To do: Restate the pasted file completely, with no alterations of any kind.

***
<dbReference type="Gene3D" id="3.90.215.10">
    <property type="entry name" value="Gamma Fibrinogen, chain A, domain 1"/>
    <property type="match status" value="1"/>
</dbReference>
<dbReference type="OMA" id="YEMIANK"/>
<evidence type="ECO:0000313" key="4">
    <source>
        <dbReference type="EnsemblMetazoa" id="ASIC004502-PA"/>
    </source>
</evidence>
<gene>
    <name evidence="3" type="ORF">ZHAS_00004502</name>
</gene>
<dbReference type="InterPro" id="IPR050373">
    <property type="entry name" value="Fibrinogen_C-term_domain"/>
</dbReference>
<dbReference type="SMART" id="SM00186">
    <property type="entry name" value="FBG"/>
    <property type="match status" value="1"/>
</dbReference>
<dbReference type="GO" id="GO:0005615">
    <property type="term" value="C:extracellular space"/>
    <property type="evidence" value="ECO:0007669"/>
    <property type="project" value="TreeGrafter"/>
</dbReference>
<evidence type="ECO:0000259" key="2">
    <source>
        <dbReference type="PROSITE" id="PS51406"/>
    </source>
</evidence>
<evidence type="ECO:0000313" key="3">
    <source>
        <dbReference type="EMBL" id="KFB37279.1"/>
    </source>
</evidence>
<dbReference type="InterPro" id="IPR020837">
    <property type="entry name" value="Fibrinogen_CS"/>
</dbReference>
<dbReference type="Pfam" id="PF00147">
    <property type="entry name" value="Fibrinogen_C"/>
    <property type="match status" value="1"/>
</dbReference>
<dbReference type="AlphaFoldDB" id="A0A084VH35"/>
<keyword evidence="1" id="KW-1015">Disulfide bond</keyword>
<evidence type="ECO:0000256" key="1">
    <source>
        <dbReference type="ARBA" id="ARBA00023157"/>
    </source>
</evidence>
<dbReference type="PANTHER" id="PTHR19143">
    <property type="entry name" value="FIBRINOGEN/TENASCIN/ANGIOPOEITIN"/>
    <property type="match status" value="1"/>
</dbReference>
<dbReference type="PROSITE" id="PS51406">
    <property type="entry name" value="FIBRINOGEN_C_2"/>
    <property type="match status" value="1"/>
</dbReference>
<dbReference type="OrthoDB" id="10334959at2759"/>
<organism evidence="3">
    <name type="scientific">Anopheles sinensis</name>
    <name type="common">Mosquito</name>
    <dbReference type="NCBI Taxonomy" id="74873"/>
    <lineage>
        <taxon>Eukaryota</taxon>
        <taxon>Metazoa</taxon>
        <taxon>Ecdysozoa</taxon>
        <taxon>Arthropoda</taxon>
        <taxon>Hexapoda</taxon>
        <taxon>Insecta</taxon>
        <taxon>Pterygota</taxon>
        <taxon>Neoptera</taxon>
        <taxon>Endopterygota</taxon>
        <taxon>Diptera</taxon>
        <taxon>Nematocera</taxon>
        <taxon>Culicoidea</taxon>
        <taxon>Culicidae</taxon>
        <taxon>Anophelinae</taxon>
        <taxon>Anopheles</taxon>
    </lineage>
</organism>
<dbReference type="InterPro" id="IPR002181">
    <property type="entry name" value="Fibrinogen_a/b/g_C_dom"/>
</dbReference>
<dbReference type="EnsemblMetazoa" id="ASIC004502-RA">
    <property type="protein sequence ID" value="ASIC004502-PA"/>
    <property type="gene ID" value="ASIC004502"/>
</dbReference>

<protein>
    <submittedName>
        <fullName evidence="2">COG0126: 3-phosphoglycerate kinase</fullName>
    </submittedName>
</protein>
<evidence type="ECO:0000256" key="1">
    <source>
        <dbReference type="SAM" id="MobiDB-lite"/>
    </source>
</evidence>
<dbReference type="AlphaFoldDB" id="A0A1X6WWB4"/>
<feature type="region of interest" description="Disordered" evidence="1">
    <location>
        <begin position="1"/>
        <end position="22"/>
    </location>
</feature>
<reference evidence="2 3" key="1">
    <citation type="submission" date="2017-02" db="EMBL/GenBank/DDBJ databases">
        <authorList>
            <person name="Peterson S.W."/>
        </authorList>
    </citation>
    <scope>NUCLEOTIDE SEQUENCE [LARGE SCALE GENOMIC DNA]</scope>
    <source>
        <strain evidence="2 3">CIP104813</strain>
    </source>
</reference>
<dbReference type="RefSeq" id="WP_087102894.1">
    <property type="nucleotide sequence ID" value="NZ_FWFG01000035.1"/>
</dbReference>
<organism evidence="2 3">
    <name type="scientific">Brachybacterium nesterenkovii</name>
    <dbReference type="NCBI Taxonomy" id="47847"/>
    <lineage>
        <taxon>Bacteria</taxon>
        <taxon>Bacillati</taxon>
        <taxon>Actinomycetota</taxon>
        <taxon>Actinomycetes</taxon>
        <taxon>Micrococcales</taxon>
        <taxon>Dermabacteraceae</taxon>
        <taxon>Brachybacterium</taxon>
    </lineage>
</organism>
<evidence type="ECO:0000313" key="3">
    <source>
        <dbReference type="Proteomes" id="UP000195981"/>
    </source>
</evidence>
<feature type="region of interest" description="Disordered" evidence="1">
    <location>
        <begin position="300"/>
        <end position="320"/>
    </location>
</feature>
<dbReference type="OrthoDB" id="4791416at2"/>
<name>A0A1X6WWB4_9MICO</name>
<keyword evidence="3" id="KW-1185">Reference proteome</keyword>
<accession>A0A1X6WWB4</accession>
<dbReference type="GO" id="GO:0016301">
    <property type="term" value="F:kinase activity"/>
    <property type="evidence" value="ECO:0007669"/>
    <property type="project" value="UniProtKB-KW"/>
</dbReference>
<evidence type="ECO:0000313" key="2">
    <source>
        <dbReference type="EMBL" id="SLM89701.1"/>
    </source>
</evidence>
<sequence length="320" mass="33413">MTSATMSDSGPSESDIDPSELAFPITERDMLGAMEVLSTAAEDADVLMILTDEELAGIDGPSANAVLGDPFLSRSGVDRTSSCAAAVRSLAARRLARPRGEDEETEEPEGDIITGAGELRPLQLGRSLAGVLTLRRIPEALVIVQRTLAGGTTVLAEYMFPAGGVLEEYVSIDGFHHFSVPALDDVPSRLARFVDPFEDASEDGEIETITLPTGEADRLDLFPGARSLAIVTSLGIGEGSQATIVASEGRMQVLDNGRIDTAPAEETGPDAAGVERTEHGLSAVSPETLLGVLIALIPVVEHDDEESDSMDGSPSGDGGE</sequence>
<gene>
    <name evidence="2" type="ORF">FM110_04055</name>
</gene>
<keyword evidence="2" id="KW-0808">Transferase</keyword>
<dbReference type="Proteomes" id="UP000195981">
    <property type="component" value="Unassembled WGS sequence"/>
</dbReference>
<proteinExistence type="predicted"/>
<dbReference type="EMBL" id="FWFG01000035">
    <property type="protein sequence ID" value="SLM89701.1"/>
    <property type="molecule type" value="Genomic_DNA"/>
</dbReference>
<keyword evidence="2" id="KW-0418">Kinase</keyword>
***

<dbReference type="Gene3D" id="3.90.215.10">
    <property type="entry name" value="Gamma Fibrinogen, chain A, domain 1"/>
    <property type="match status" value="1"/>
</dbReference>
<dbReference type="OMA" id="YEMIANK"/>
<evidence type="ECO:0000313" key="4">
    <source>
        <dbReference type="EnsemblMetazoa" id="ASIC004502-PA"/>
    </source>
</evidence>
<gene>
    <name evidence="3" type="ORF">ZHAS_00004502</name>
</gene>
<dbReference type="InterPro" id="IPR050373">
    <property type="entry name" value="Fibrinogen_C-term_domain"/>
</dbReference>
<dbReference type="SMART" id="SM00186">
    <property type="entry name" value="FBG"/>
    <property type="match status" value="1"/>
</dbReference>
<dbReference type="GO" id="GO:0005615">
    <property type="term" value="C:extracellular space"/>
    <property type="evidence" value="ECO:0007669"/>
    <property type="project" value="TreeGrafter"/>
</dbReference>
<evidence type="ECO:0000259" key="2">
    <source>
        <dbReference type="PROSITE" id="PS51406"/>
    </source>
</evidence>
<evidence type="ECO:0000313" key="3">
    <source>
        <dbReference type="EMBL" id="KFB37279.1"/>
    </source>
</evidence>
<dbReference type="InterPro" id="IPR020837">
    <property type="entry name" value="Fibrinogen_CS"/>
</dbReference>
<dbReference type="Pfam" id="PF00147">
    <property type="entry name" value="Fibrinogen_C"/>
    <property type="match status" value="1"/>
</dbReference>
<dbReference type="AlphaFoldDB" id="A0A084VH35"/>
<keyword evidence="1" id="KW-1015">Disulfide bond</keyword>
<evidence type="ECO:0000256" key="1">
    <source>
        <dbReference type="ARBA" id="ARBA00023157"/>
    </source>
</evidence>
<dbReference type="PANTHER" id="PTHR19143">
    <property type="entry name" value="FIBRINOGEN/TENASCIN/ANGIOPOEITIN"/>
    <property type="match status" value="1"/>
</dbReference>
<dbReference type="PROSITE" id="PS51406">
    <property type="entry name" value="FIBRINOGEN_C_2"/>
    <property type="match status" value="1"/>
</dbReference>
<dbReference type="OrthoDB" id="10334959at2759"/>
<organism evidence="3">
    <name type="scientific">Anopheles sinensis</name>
    <name type="common">Mosquito</name>
    <dbReference type="NCBI Taxonomy" id="74873"/>
    <lineage>
        <taxon>Eukaryota</taxon>
        <taxon>Metazoa</taxon>
        <taxon>Ecdysozoa</taxon>
        <taxon>Arthropoda</taxon>
        <taxon>Hexapoda</taxon>
        <taxon>Insecta</taxon>
        <taxon>Pterygota</taxon>
        <taxon>Neoptera</taxon>
        <taxon>Endopterygota</taxon>
        <taxon>Diptera</taxon>
        <taxon>Nematocera</taxon>
        <taxon>Culicoidea</taxon>
        <taxon>Culicidae</taxon>
        <taxon>Anophelinae</taxon>
        <taxon>Anopheles</taxon>
    </lineage>
</organism>
<dbReference type="InterPro" id="IPR002181">
    <property type="entry name" value="Fibrinogen_a/b/g_C_dom"/>
</dbReference>
<dbReference type="EnsemblMetazoa" id="ASIC004502-RA">
    <property type="protein sequence ID" value="ASIC004502-PA"/>
    <property type="gene ID" value="ASIC004502"/>
</dbReference>

<protein>
    <submittedName>
        <fullName evidence="2">COG0126: 3-phosphoglycerate kinase</fullName>
    </submittedName>
</protein>
<evidence type="ECO:0000256" key="1">
    <source>
        <dbReference type="SAM" id="MobiDB-lite"/>
    </source>
</evidence>
<dbReference type="AlphaFoldDB" id="A0A1X6WWB4"/>
<feature type="region of interest" description="Disordered" evidence="1">
    <location>
        <begin position="1"/>
        <end position="22"/>
    </location>
</feature>
<reference evidence="2 3" key="1">
    <citation type="submission" date="2017-02" db="EMBL/GenBank/DDBJ databases">
        <authorList>
            <person name="Peterson S.W."/>
        </authorList>
    </citation>
    <scope>NUCLEOTIDE SEQUENCE [LARGE SCALE GENOMIC DNA]</scope>
    <source>
        <strain evidence="2 3">CIP104813</strain>
    </source>
</reference>
<dbReference type="RefSeq" id="WP_087102894.1">
    <property type="nucleotide sequence ID" value="NZ_FWFG01000035.1"/>
</dbReference>
<organism evidence="2 3">
    <name type="scientific">Brachybacterium nesterenkovii</name>
    <dbReference type="NCBI Taxonomy" id="47847"/>
    <lineage>
        <taxon>Bacteria</taxon>
        <taxon>Bacillati</taxon>
        <taxon>Actinomycetota</taxon>
        <taxon>Actinomycetes</taxon>
        <taxon>Micrococcales</taxon>
        <taxon>Dermabacteraceae</taxon>
        <taxon>Brachybacterium</taxon>
    </lineage>
</organism>
<evidence type="ECO:0000313" key="3">
    <source>
        <dbReference type="Proteomes" id="UP000195981"/>
    </source>
</evidence>
<feature type="region of interest" description="Disordered" evidence="1">
    <location>
        <begin position="300"/>
        <end position="320"/>
    </location>
</feature>
<dbReference type="OrthoDB" id="4791416at2"/>
<name>A0A1X6WWB4_9MICO</name>
<keyword evidence="3" id="KW-1185">Reference proteome</keyword>
<accession>A0A1X6WWB4</accession>
<dbReference type="GO" id="GO:0016301">
    <property type="term" value="F:kinase activity"/>
    <property type="evidence" value="ECO:0007669"/>
    <property type="project" value="UniProtKB-KW"/>
</dbReference>
<evidence type="ECO:0000313" key="2">
    <source>
        <dbReference type="EMBL" id="SLM89701.1"/>
    </source>
</evidence>
<sequence length="320" mass="33413">MTSATMSDSGPSESDIDPSELAFPITERDMLGAMEVLSTAAEDADVLMILTDEELAGIDGPSANAVLGDPFLSRSGVDRTSSCAAAVRSLAARRLARPRGEDEETEEPEGDIITGAGELRPLQLGRSLAGVLTLRRIPEALVIVQRTLAGGTTVLAEYMFPAGGVLEEYVSIDGFHHFSVPALDDVPSRLARFVDPFEDASEDGEIETITLPTGEADRLDLFPGARSLAIVTSLGIGEGSQATIVASEGRMQVLDNGRIDTAPAEETGPDAAGVERTEHGLSAVSPETLLGVLIALIPVVEHDDEESDSMDGSPSGDGGE</sequence>
<gene>
    <name evidence="2" type="ORF">FM110_04055</name>
</gene>
<keyword evidence="2" id="KW-0808">Transferase</keyword>
<dbReference type="Proteomes" id="UP000195981">
    <property type="component" value="Unassembled WGS sequence"/>
</dbReference>
<proteinExistence type="predicted"/>
<dbReference type="EMBL" id="FWFG01000035">
    <property type="protein sequence ID" value="SLM89701.1"/>
    <property type="molecule type" value="Genomic_DNA"/>
</dbReference>
<keyword evidence="2" id="KW-0418">Kinase</keyword>